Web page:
Brian: The way I take on projects, you want the teams to take that ownership but you first document the expected outcomes of the achievement. For instance, we have a CRM project, Customer Relationship Management Technology. And I’m letting the team really be innovative, be creative. But the first step in every project is understanding what the outcomes are. So one of the things our outcomes is, we want to be able to accept more applications from prospective students. We want to automate our mailing so we no longer want to have to print and fold envelopes, we want to beta integrate that with the third party. We want applications to flow in and not have as many duplicates to reduce that workload.
So we list out all of the expected outcomes. And from that point, then we decide which technology to use, what’s going to be the strategy, the process. And so the team, the team managers and the staff can then be creative in how they achieve that goal but they have those outcome because at the end of the project, that is the checklist, that is the report card there of that we achieve this goal for the organization. And just go down that list. And so if you don’t just as a leader, you can’t just say, “Okay hey, we want to do this goal, go out and figure it out.” You have to list out the specific outcomes that is expected. And then allow people to be creative to meet those objectives. And oftentimes what you’ll see is, they make, they’ll come back with the ideas of saying, okay, not only can we automate letter generation but we can automate the entire email workflow and even do text messages and other things. They’ll come up with that ideas that really go far beyond what the organization was expecting that’s an even better greater benefit.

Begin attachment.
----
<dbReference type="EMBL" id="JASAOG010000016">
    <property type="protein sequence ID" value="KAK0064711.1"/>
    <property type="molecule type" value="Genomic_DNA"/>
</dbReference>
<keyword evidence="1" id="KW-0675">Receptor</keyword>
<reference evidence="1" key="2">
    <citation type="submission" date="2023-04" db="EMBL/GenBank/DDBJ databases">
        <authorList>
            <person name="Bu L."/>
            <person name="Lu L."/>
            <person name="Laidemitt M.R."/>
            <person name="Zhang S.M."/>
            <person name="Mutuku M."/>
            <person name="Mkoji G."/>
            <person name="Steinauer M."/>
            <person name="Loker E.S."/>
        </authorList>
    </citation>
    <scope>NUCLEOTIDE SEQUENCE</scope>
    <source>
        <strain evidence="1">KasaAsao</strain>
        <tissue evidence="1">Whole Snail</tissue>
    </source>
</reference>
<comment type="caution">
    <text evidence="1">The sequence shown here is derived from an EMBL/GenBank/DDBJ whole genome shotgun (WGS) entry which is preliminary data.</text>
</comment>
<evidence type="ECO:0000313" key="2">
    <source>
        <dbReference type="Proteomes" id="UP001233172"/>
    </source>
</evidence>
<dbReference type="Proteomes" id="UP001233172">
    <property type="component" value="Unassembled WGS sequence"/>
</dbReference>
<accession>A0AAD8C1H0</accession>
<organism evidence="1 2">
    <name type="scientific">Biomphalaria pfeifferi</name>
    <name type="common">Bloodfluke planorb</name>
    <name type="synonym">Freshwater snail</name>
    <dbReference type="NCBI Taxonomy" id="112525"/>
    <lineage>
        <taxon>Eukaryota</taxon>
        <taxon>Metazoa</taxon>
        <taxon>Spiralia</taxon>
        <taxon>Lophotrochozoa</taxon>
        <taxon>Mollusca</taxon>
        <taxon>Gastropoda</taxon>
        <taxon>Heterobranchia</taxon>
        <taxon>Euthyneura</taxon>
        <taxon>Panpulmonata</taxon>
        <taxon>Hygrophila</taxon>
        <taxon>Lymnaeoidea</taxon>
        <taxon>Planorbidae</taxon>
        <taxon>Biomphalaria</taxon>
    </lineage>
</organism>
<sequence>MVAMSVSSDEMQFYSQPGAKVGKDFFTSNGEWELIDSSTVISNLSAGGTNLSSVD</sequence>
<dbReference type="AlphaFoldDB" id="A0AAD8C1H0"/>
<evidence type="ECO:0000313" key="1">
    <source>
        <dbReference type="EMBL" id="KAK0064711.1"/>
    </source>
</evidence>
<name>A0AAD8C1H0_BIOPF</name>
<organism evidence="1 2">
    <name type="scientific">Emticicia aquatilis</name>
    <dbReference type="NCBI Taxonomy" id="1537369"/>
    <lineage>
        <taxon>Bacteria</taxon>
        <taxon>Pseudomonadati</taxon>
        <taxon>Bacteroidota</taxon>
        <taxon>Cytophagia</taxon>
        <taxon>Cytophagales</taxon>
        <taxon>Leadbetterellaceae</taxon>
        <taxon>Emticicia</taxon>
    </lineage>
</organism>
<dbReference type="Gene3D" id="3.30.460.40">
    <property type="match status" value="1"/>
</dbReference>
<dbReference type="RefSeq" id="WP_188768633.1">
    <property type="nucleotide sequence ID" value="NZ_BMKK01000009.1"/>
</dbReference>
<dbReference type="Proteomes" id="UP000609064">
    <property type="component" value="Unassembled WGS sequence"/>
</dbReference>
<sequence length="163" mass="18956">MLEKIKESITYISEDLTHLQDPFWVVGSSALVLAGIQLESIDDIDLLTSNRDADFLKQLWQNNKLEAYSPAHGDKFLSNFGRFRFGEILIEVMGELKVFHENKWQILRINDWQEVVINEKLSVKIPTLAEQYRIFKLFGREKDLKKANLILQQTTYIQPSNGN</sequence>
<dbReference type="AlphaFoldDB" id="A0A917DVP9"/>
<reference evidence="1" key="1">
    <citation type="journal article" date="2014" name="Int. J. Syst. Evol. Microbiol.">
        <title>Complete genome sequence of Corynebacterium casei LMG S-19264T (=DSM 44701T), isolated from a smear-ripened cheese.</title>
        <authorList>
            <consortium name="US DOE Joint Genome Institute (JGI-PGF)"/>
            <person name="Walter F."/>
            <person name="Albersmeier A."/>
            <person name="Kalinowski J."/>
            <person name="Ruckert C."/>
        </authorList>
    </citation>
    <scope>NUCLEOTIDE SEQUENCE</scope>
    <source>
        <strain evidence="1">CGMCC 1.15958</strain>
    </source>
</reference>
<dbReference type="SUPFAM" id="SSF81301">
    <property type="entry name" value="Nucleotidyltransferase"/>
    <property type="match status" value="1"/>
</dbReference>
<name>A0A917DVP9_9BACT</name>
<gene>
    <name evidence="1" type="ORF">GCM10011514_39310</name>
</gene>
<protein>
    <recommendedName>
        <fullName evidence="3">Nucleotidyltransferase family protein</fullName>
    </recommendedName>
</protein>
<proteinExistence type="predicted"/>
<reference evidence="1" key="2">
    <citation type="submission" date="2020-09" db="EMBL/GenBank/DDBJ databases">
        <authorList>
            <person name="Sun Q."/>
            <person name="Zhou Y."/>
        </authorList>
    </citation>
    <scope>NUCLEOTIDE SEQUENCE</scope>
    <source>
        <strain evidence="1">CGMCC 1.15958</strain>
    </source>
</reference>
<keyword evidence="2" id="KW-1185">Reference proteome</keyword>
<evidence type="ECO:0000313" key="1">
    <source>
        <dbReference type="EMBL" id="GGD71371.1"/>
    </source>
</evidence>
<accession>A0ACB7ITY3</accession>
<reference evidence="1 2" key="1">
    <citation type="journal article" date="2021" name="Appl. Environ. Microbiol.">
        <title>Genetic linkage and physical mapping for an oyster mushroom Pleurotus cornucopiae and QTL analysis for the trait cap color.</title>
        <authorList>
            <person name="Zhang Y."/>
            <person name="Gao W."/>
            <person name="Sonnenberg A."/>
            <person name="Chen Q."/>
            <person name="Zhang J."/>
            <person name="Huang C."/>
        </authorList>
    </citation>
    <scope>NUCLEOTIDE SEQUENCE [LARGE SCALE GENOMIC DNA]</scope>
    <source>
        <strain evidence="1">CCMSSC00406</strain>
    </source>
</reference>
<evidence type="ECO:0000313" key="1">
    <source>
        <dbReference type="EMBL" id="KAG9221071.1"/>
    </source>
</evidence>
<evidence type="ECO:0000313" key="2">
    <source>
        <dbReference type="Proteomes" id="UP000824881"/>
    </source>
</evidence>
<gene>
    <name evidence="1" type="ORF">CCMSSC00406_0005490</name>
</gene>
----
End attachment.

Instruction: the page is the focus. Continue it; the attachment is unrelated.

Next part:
Sanjog: And so you’re saying, you’ll eat the cake and have it to where they created the environment at the same time, you have them in a way create that alignment which otherwise would have fallen on your back?
Brian: Yes, and I’m constantly monitoring the outcomes. So every day for our key projects, I’m getting updates on their projects, so as a leader you can’t just– you don’t just sit back and watch them go and where do they fail in the end, you’re responsible for that. I’m constantly getting updates and my updates when I ask questions, I’m asking questions based on the expected outcome so. How are we coming with the integration to do the automatic mailings or how we come in with the process to remove duplications from and do a master data management process. So all of my questions and I do that routinely is making sure that they’re making progress toward those goals. And once that– and I’m measuring the timeline. So, if I know that I have six months to achieve this, once we get to certain milestones and they’re not completed at that point as a leader, I can step in to see, “Hey, this task is not making the progress that we thought it would make, so what’s going on?” And then I can help reevaluate.